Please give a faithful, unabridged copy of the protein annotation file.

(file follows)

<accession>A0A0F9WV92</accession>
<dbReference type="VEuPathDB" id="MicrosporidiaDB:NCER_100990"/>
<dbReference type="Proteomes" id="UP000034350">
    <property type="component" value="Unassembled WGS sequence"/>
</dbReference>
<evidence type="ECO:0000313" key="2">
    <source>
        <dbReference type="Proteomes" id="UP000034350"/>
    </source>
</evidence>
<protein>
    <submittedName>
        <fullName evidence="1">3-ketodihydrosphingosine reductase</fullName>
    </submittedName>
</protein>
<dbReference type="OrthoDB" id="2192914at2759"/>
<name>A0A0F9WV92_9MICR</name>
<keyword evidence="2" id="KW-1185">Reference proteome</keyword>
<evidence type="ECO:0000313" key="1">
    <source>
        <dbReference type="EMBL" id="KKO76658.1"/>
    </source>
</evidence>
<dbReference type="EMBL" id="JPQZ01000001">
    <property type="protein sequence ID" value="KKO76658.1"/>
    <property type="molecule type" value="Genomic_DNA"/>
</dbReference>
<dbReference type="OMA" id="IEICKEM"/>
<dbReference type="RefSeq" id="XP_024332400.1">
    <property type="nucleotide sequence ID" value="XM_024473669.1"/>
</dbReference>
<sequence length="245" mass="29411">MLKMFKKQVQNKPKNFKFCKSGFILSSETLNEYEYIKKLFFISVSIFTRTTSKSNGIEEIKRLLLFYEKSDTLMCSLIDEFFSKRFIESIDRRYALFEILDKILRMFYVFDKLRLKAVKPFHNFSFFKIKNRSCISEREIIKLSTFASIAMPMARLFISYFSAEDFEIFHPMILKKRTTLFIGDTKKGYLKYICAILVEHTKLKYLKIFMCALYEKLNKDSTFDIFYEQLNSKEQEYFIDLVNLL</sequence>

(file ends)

<accession>A0A0F9WV92</accession>
<dbReference type="VEuPathDB" id="MicrosporidiaDB:NCER_100990"/>
<dbReference type="Proteomes" id="UP000034350">
    <property type="component" value="Unassembled WGS sequence"/>
</dbReference>
<evidence type="ECO:0000313" key="2">
    <source>
        <dbReference type="Proteomes" id="UP000034350"/>
    </source>
</evidence>
<protein>
    <submittedName>
        <fullName evidence="1">3-ketodihydrosphingosine reductase</fullName>
    </submittedName>
</protein>
<dbReference type="OrthoDB" id="2192914at2759"/>
<name>A0A0F9WV92_9MICR</name>
<keyword evidence="2" id="KW-1185">Reference proteome</keyword>
<evidence type="ECO:0000313" key="1">
    <source>
        <dbReference type="EMBL" id="KKO76658.1"/>
    </source>
</evidence>
<dbReference type="EMBL" id="JPQZ01000001">
    <property type="protein sequence ID" value="KKO76658.1"/>
    <property type="molecule type" value="Genomic_DNA"/>
</dbReference>
<dbReference type="OMA" id="IEICKEM"/>
<dbReference type="RefSeq" id="XP_024332400.1">
    <property type="nucleotide sequence ID" value="XM_024473669.1"/>
</dbReference>
<sequence length="245" mass="29411">MLKMFKKQVQNKPKNFKFCKSGFILSSETLNEYEYIKKLFFISVSIFTRTTSKSNGIEEIKRLLLFYEKSDTLMCSLIDEFFSKRFIESIDRRYALFEILDKILRMFYVFDKLRLKAVKPFHNFSFFKIKNRSCISEREIIKLSTFASIAMPMARLFISYFSAEDFEIFHPMILKKRTTLFIGDTKKGYLKYICAILVEHTKLKYLKIFMCALYEKLNKDSTFDIFYEQLNSKEQEYFIDLVNLL</sequence>